By Darla Shelden
City Sentinel Reporter
OKLAHOMA CITY, OK – Each Saturday morning a swirl of activity takes place at the Pennsylvania Avenue Redemption United Methodist Church in northwest Oklahoma City. As cars surround the building, at 1320 N Pennsylvania Avenue, people wait inside to be treated at Oklahoma’s long time standard of free medical care.
On Monday, February 5, the Manos Juntas Free Medical Clinic will celebrate 23 years of service to those in need.
Founded in 1995, the clinic has been treating people for free who have no insurance and are unable to afford an examination by a physician or purchase their medicines.
The clinic first began in the library of Epworth United Methodist Church and moved to its current home inside the Penn Avenue Church in 2015.
The concept of Fundación Manos Juntas (Joined Hands Foundation) was the brainchild of Dr. Boyd Shook and his daughter, the Rev. Dr. Kathy McCallie. Their desire to help the poor and underprivileged motivated them to create the Manos Juntas Medical Clinic.
A practicing physician and native Oklahoman, Shook is the Founder, President and Medical Director of Manos Juntas. Specializing in Internal Medicine, he practiced Hematology and Oncology for 25 years. He has worked as a medical director for the Central Oklahoma Medical Group and as Chief of Ambulatory Care at the Veterans Affairs Medical Center.
Each week approximately 150 patients are treated at the clinic by a 60 member, all-volunteer staff comprised of triage, pharmacy and laboratory staff, doctors and nurse practitioners, according to Kris Barnes, Manos Juntas Executive Director.
“The Manos Juntas Clinic has treated more than 25,000 people in Oklahoma since opening its doors in 1995,” Barnes said. Sarah Tran has volunteered at the clinic since 2011 and is currently a student in the Doctor of Osteopathy program at OSU Center for Health Sciences. “Sarah has been on our Board of Directors since 2015,” Barnes said.
“It’s awesome…I love it here,” said volunteer Kristen Kluber, a premed student at the University of Oklahoma. A Texas native, Kluber says she’s applying to medical schools in both Oklahoma and Texas.
With a proud smile Shook said of Kluber, “She’s one of our smartest kids and she’s also a translator.”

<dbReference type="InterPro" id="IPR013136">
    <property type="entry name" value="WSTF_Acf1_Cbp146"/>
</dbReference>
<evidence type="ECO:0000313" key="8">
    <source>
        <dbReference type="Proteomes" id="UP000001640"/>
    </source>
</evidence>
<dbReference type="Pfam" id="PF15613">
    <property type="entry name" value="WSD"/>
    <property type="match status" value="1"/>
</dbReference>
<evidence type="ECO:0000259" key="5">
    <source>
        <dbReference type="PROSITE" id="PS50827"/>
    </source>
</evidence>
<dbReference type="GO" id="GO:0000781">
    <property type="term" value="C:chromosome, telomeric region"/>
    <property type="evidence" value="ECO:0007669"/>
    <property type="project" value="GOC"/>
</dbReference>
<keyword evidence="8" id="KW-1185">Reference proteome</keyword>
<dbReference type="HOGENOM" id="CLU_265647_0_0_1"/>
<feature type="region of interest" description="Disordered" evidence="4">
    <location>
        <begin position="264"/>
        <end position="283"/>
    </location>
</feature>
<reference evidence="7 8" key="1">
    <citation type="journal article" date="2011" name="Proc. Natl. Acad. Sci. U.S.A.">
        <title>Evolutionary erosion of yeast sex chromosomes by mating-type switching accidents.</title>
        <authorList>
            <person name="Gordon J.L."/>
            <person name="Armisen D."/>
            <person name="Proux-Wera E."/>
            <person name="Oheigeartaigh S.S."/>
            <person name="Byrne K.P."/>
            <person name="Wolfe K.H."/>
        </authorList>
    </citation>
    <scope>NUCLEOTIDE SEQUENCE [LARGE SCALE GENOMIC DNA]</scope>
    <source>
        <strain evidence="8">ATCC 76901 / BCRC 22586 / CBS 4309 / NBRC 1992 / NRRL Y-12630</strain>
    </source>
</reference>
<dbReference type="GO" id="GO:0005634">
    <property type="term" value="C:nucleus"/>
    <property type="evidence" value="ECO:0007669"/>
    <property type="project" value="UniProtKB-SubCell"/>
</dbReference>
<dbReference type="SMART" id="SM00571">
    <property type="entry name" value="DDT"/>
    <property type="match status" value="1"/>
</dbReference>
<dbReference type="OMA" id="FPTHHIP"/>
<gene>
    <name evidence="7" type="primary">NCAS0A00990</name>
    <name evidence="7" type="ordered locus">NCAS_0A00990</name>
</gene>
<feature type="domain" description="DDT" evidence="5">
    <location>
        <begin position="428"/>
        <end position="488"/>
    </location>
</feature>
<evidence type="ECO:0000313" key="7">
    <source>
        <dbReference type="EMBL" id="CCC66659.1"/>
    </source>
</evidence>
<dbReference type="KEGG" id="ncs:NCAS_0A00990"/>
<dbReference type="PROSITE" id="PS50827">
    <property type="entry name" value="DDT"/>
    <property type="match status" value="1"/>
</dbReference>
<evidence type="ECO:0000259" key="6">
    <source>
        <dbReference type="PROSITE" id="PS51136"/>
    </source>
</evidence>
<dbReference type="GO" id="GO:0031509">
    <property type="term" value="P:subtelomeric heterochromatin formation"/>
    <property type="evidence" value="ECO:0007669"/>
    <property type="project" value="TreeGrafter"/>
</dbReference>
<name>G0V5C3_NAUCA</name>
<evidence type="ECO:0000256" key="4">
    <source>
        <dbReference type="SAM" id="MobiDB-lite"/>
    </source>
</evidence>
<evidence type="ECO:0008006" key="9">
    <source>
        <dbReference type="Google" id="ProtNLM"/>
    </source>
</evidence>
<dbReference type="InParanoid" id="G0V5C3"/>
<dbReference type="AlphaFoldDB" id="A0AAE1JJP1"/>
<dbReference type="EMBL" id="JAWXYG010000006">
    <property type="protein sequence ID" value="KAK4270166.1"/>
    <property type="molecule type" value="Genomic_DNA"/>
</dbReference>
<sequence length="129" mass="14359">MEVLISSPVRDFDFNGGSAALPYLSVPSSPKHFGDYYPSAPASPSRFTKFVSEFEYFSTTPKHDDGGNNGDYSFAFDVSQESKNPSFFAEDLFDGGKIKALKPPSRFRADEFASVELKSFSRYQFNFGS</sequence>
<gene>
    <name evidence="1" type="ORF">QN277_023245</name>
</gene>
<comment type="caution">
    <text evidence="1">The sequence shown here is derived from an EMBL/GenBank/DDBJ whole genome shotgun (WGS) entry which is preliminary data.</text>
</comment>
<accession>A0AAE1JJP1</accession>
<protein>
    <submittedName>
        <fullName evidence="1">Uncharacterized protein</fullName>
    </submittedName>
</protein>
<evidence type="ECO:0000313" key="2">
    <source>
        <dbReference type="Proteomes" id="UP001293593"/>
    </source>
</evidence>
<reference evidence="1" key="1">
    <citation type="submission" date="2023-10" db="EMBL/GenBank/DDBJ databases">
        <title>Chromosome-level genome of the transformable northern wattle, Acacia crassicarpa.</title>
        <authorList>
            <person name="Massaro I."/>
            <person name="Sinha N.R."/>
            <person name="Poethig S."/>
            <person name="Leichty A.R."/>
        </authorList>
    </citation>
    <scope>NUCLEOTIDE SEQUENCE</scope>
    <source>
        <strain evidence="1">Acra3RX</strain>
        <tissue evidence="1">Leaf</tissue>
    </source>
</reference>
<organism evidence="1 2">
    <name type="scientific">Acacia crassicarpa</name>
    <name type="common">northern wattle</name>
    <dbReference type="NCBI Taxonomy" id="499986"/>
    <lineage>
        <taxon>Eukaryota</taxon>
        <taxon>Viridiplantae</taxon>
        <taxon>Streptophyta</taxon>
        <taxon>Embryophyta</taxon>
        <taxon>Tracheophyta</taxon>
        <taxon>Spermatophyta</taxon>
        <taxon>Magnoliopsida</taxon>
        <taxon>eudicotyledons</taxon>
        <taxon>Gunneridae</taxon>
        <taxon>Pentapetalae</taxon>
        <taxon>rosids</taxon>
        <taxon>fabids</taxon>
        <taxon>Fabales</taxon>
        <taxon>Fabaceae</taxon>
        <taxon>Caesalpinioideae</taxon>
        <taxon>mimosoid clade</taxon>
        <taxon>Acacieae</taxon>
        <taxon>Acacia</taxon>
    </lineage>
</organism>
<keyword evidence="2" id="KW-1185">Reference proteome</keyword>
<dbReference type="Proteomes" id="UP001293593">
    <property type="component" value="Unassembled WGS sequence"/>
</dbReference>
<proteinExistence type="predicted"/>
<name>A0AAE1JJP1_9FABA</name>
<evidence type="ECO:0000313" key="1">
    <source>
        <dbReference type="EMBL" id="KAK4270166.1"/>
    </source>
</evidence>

A student in the PA (Physician Assistant) program at the OU Health Sciences Center in Oklahoma City, volunteer Allison Nguyen can be seen working at the clinic most Saturdays.
“Manos Juntas has provided me with a tangible way to make an impact on my community. Not only has it helped me learn practical and interpersonal skills that I will be able to apply to my professional career, but it has also helped build relationships with members of the community and friendships with fellow volunteers,’ Nguyen said.
“Dr. Shook has been an incredible resource and teacher and his dedication to the clinic and his patients is inspiring,” she added. “I highly recommend volunteering at this clinic to anyone trying to gain medical experience.”
Funded by grants and donations, the clinic offers free medical care to those in need regardless of insurance, income, origin, age, sex, race, or religion.
“Our clinic in the Penn Avenue Redemption Methodist Church is also a prison ministry,” said Shook. “We have clinic there every Saturday and we see patients from the prison system who are usually on probation.”
Led by Pastor Brad Rogers, the Penn Avenue Church is the designated prison ministry venue for the local Methodist congregation.
“Board members Bud and Marcia Manning have been volunteering in the clinic every Saturday since we moved to the new location,” said Barnes. “They have both been involved in prison ministry for over 20 years.
“They bus prisoners in from several different facilities every Thursday and Sunday,” Barnes added. “And they feed everyone lunch on Sunday. It has been a blessing to be able to partner with them in helping our community.”
The clinic accepts new patients on a first come first serve bases on Saturday mornings from 8 – 11:30 a.m. Medical services include examination by physicians, medications, laboratory tests, management of chronic illness, and healthcare referrals if needed at no cost.
“We continue working until everyone who signs in during that time period has been seen by a physician and been given their medications.” Barnes added.
As the website says, “Manos Juntas joins hands and works to break the cycle of poverty through healthcare and education.”
To volunteer, make a donation or to learn more about Manos Juntas call 405-605-3101 or visit manosjuntas.com.